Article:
Asthma and obesity genetic link is established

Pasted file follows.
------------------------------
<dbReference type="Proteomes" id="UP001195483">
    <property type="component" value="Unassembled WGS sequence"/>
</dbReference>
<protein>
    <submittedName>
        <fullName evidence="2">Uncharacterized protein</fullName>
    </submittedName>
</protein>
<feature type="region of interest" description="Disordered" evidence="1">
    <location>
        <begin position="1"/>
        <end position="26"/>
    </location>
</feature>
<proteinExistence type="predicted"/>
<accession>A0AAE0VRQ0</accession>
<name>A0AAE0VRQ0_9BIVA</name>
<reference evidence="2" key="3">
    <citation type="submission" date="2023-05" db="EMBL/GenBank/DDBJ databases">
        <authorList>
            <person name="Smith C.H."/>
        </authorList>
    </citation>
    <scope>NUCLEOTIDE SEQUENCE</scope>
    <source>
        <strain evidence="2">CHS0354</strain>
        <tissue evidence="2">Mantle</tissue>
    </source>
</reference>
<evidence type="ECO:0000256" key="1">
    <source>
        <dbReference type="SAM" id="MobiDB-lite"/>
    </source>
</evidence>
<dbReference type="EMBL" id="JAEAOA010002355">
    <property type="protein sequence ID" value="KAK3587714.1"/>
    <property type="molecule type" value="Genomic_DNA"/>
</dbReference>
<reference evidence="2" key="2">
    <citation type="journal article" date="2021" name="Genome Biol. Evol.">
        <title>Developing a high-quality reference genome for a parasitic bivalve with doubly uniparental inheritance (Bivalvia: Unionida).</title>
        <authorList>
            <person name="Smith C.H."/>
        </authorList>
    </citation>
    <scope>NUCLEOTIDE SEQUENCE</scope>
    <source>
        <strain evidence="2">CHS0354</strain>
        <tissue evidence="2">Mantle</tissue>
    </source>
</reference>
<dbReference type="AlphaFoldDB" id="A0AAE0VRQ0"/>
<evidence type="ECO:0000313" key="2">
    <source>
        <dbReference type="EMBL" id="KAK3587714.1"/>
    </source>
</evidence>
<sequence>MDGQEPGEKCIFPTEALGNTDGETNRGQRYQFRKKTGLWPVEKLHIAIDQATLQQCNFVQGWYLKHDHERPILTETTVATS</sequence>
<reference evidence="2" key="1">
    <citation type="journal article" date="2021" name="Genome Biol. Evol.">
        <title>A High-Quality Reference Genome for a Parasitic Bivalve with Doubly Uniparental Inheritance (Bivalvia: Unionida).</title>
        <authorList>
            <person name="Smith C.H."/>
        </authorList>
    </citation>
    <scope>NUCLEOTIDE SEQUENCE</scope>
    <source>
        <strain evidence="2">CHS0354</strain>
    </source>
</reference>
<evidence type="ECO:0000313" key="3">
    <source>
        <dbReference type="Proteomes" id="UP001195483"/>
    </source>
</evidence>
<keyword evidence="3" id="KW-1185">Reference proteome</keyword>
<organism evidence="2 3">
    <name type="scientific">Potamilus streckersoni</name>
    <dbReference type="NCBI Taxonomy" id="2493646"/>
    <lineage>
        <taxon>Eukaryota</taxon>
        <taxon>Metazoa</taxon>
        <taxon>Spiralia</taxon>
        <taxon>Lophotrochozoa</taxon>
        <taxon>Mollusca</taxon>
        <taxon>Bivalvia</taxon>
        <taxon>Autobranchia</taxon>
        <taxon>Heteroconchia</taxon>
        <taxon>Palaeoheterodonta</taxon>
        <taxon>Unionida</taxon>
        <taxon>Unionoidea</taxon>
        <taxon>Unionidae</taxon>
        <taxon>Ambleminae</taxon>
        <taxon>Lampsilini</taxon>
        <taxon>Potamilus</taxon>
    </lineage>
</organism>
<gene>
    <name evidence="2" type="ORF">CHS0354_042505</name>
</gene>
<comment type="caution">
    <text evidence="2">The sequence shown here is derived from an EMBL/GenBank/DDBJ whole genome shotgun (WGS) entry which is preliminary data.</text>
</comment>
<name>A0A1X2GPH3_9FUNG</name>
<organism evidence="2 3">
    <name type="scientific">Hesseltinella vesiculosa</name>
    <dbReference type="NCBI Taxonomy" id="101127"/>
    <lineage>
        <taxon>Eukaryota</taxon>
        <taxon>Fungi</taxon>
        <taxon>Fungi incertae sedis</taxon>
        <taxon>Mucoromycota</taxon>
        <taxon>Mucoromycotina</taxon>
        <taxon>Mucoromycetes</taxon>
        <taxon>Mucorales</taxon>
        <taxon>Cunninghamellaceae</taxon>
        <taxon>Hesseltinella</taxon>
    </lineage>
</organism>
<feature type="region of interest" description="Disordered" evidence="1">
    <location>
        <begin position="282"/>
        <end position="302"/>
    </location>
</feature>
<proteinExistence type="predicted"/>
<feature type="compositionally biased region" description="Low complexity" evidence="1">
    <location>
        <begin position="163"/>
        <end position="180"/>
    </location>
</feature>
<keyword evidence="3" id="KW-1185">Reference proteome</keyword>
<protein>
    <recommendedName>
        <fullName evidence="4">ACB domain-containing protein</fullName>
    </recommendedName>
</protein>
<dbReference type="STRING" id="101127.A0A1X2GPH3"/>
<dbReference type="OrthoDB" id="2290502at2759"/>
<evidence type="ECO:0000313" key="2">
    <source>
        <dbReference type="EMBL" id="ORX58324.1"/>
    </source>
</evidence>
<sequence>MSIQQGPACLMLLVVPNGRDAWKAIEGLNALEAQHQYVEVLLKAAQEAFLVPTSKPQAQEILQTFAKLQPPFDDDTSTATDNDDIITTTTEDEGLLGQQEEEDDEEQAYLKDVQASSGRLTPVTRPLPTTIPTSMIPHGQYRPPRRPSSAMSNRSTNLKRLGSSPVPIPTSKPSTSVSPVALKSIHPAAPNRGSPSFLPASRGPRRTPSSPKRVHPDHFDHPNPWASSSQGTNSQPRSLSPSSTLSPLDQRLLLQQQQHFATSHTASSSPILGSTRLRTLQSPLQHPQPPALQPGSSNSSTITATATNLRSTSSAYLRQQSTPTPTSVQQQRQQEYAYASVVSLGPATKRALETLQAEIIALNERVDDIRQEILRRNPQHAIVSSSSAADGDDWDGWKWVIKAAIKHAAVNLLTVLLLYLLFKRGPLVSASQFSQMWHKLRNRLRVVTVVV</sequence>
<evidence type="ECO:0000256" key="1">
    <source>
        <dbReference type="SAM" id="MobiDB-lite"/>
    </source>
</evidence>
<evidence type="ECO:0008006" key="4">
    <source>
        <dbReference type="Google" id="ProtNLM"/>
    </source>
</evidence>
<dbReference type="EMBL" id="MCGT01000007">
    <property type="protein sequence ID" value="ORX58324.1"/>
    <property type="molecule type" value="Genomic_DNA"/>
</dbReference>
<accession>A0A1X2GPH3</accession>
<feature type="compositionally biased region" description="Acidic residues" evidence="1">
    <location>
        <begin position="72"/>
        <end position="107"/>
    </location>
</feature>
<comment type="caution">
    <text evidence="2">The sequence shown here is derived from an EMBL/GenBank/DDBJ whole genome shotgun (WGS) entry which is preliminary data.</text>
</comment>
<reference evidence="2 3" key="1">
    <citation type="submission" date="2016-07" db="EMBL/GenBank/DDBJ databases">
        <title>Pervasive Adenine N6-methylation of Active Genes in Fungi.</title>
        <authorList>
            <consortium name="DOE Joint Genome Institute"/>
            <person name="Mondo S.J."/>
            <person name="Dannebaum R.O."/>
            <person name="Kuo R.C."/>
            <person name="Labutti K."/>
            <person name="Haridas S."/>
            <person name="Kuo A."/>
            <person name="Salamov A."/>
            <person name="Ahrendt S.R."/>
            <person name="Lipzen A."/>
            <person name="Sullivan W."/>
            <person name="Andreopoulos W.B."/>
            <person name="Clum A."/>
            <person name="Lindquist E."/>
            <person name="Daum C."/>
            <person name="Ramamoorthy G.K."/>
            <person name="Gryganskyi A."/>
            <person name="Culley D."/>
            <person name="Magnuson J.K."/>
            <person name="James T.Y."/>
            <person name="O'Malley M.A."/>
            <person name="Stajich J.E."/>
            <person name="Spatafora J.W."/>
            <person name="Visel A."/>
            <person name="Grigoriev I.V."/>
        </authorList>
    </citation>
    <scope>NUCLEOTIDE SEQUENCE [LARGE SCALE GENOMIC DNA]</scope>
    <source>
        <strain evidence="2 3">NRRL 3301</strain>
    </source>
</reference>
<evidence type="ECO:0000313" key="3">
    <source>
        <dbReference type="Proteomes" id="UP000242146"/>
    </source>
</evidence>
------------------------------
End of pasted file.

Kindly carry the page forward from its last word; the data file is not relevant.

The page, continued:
Researchers from the University of Buffalo say two related studies they have conducted demonstrate that chronic inflammation in asthma is more prominent in people who are overweight or obese. “Our findings point the way to the management of asthma in the obese through simple weight reduction,” said first author Paresh Dandona, MD, PhD, SUNY Distinguished Professor and Chief of Endocrinology, Diabetes and Metabolism at the University at Buffalo. The findings were published online in the 26 June edition of journal Obesity and involved a study contrasting people in a normal weight range against people classified as obese; in addition to analysis of if/how biological indicators - such as the behaviour of asthma-linked genes – were altered following obese patients receiving weight loss surgery (a gastric bypass). Assessed were 22 patients of normal weights, 23 obese patients (11 with Type 2 diabetes, 12 without) and 15 morbidly obese patients with Type 2 diabetes. The Scientists involved with the research discovered in the comparative study that the four genes linked to chronic inflammation in asthma were more active in obese and morbidly obese people, as much as 100% in some cases. This increased gene expression matters as it can result in mononuclear cells (white blood cells) to generate significantly more inflammatory factors such as interleukin 4, LIGHT and lymphotoxinβ receptor. These help to induce allergic inflammation and other abnormalities in the bronchial passages in asthma. MMP-9, a contributor to inflammation, and nitric oxide metabolites (NOM), an indicator of oxidative stress, are both asthma-related compounds which were found in higher concentrations within the plasma of both obese and morbidly obese patients. Interestingly, concentrations of MMP-9 and NOM decreased in morbidly obese diabetics after they had received gastric bypass surgery, together with the expression of six asthma-related genes including the key factors, interleukin 4, LIGHT, lymphotoxinβ and interleukin 33. The study could hold some weight behind it as none of the participants actually suffered from asthma, meaning any findings or correlations were not a direct result of the lung condition. “Ours is the first study to provide a mechanistic link between obesity and asthma through biological/immunological mechanisms,” Dandona said. “There has been, until now, no biological, mechanistic explanation other than the fact that obesity may raise the diaphragm and thus reduce lung volumes.” According to Dandona, the next stage of research into asthma and obesity will involve clinical studies to find information about if or how weight loss can be beneficial for obese asthma patients. “We are embarking on this project now,” he said.